In another embodiment, a system for stimulation includes an implantable pulse generator, a lead, and conductors. The lead of the system for stimulation includes an array body disposed at a distal end of the lead and electrodes concentrically arranged on the array body. At least one of the conductors is attached to each electrode, and the conductors are configured and arranged to couple the electrodes to the implantable pulse generator.

In yet another embodiment, a method of using an implantable stimulator includes implanting an implantable stimulator and providing an electrical signal to at least one electrode of the implantable stimulator to stimulate a tissue. The implantable stimulator includes a lead. The lead includes an array body disposed at a distal end of the lead and electrodes concentrically arranged on the array body. The electrical signal may be provided such that the tissue is bilaterally stimulated. The electrical signal may also be provided between diametrically opposed electrodes or between electrodes that are not diametrically opposed. If the implantable stimulator has a center electrode, the electrical signal may be provided between the center electrode and at least one concentrically arranged electrode.

BRIEF DESCRIPTION OF THE DRAWINGS

Non-limiting and non-exhaustive embodiments of the present invention are described with reference to the following drawings. In the drawings, like reference numerals refer to like parts throughout the various figures unless otherwise specified.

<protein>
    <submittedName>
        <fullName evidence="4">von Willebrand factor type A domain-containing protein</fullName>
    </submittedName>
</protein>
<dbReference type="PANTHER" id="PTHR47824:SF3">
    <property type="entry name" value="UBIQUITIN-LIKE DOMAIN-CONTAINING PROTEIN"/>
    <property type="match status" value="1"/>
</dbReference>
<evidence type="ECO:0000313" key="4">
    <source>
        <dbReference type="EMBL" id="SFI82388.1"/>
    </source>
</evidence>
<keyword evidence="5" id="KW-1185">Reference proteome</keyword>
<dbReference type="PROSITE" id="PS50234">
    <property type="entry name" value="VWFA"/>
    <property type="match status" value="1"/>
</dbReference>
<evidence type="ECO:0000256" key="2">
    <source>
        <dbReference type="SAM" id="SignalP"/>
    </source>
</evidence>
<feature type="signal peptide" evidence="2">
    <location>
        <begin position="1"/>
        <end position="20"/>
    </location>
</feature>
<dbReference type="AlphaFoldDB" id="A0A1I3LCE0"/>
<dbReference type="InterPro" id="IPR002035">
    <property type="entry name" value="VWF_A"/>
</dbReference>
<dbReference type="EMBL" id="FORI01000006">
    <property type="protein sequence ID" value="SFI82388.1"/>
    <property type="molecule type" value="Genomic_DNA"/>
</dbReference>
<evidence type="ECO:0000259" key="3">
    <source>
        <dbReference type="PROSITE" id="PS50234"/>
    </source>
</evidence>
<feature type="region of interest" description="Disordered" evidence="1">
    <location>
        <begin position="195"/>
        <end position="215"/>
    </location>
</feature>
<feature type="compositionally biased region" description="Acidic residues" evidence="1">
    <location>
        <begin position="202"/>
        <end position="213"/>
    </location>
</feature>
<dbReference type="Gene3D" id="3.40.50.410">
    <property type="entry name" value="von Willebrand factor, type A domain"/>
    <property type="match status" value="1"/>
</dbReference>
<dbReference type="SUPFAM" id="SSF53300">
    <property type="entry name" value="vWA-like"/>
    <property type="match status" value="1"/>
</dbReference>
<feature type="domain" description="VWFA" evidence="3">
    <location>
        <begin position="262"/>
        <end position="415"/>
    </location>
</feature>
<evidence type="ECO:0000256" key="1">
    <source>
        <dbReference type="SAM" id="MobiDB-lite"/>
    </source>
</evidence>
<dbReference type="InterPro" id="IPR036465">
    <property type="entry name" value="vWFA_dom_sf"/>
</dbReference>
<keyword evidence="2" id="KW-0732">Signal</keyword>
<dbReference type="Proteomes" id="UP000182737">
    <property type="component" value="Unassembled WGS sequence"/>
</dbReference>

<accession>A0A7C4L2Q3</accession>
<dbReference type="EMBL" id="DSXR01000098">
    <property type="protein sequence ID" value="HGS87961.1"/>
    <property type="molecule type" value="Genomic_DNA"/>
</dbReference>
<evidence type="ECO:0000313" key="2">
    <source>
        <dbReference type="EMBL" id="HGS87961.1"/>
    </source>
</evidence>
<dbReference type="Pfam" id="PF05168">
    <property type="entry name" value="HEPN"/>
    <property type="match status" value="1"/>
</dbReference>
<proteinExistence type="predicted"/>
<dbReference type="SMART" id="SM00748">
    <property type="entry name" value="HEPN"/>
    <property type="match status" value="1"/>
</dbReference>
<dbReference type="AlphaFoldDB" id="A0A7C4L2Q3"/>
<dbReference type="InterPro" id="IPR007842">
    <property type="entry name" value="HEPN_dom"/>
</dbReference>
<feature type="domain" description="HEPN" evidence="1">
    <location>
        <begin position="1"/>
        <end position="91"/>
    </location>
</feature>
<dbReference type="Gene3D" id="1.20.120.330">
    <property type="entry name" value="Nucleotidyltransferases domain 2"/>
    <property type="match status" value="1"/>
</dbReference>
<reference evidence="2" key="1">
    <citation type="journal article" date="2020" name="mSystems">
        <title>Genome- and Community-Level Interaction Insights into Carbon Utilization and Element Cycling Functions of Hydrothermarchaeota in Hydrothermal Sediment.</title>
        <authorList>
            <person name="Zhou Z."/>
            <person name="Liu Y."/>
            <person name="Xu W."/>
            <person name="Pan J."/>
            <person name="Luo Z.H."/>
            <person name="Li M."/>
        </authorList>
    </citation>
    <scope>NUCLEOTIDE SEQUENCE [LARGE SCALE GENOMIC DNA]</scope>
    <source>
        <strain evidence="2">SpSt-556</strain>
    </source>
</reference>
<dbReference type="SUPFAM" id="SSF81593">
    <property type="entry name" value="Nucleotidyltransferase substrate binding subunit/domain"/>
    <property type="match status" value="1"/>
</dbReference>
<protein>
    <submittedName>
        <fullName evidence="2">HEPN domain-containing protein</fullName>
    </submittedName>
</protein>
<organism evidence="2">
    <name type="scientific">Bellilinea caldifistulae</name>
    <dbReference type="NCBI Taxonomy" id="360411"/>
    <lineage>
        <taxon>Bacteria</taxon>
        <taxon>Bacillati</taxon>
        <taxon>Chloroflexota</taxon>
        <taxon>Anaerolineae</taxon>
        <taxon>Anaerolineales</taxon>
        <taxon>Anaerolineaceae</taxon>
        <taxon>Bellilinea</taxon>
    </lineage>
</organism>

For a better understanding of the present invention, reference will be made to the following Detailed Description, which is to be read in association with the accompanying drawings, wherein:

FIG. 1 is a schematic exterior perspective view of one embodiment of a system for stimulation, according to the invention; and

FIG. 2 is a schematic perspective view of one embodiment of an array body, according to the invention; and

FIG. 3 is a schematic perspective view of a second embodiment of an array body, according to the invention; and

FIG. 4 is a schematic perspective view of a third embodiment of an array body, according to the invention; and

FIG. 5 is a schematic perspective view of a fourth embodiment of an array body, according to the invention; and

FIG. 6 is a schematic perspective view of a fifth embodiment of an array body, according to the invention; and

FIG. 7 is a schematic perspective view of a sixth embodiment of an array body, according to the invention; and

FIG. 8 is a schematic perspective view of a seventh embodiment of an array body, according to the invention; and

FIG. 9 is a schematic perspective view of an eighth embodiment of an array body, according to the invention; and

FIG. 10 is a schematic overview of components of a system for stimulation, according to an embodiment of the invention.

DETAILED DESCRIPTION OF THE INVENTION

The invention is directed to implantable stimulators. In addition, the invention is directed to implantable stimulators having electrodes arranged concentrically, and methods of using the devices.

Examples of stimulators and stimulator systems are found in U.S. Pat. Nos. 6,609,032; 6,181,969; 6,516,227; 6,609,029; and 6,741,892; and U.S. patent application Ser. Nos. 11/238,240; 11/319,291; and 11/327,880, all of which are incorporated herein by reference.